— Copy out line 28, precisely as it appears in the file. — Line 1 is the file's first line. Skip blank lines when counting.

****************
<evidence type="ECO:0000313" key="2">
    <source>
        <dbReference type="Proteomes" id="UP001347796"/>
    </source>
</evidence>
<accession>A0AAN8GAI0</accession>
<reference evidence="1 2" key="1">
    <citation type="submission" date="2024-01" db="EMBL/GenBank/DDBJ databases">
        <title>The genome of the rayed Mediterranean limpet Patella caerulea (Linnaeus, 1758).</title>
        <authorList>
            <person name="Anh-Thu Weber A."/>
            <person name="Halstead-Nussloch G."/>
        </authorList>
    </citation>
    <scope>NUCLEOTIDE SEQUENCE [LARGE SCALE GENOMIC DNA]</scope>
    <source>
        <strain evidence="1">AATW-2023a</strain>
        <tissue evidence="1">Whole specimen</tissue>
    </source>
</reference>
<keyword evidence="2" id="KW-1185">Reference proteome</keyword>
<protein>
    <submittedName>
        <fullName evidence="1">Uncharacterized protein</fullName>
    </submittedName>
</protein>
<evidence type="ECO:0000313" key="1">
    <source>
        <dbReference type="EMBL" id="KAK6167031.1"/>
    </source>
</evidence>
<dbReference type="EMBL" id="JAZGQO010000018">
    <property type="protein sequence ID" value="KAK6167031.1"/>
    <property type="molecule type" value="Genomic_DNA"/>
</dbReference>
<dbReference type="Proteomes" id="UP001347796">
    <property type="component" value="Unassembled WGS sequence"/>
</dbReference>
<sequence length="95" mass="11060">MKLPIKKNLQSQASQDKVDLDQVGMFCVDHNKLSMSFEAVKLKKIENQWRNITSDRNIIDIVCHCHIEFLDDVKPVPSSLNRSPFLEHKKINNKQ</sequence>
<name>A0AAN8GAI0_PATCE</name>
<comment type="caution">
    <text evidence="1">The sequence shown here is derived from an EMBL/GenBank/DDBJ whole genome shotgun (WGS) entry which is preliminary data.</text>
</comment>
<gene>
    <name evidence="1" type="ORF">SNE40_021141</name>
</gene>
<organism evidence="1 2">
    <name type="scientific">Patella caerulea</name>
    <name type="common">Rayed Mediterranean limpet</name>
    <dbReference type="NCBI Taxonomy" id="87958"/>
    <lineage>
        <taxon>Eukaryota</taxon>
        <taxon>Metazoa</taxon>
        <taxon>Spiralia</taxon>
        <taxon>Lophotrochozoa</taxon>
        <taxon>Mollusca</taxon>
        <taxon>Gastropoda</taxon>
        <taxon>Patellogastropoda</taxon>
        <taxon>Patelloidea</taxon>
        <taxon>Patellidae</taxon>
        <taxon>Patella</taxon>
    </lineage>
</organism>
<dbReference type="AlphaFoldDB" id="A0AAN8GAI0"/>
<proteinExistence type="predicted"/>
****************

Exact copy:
    <source>